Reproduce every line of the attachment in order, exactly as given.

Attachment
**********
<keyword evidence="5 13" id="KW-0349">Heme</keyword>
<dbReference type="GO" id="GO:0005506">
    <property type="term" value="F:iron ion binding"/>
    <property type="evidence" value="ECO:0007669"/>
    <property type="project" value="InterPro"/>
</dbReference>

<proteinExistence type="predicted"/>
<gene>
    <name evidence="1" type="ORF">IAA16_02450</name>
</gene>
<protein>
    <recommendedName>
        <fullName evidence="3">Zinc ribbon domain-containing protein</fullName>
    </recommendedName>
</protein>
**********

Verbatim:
<keyword evidence="5 13" id="KW-0349">Heme</keyword>
<dbReference type="GO" id="GO:0005506">
    <property type="term" value="F:iron ion binding"/>
    <property type="evidence" value="ECO:0007669"/>
    <property type="project" value="InterPro"/>
</dbReference>

<proteinExistence type="predicted"/>
<gene>
    <name evidence="1" type="ORF">IAA16_02450</name>
</gene>
<protein>
    <recommendedName>
        <fullName evidence="3">Zinc ribbon domain-containing protein</fullName>
    </recommendedName>
</protein>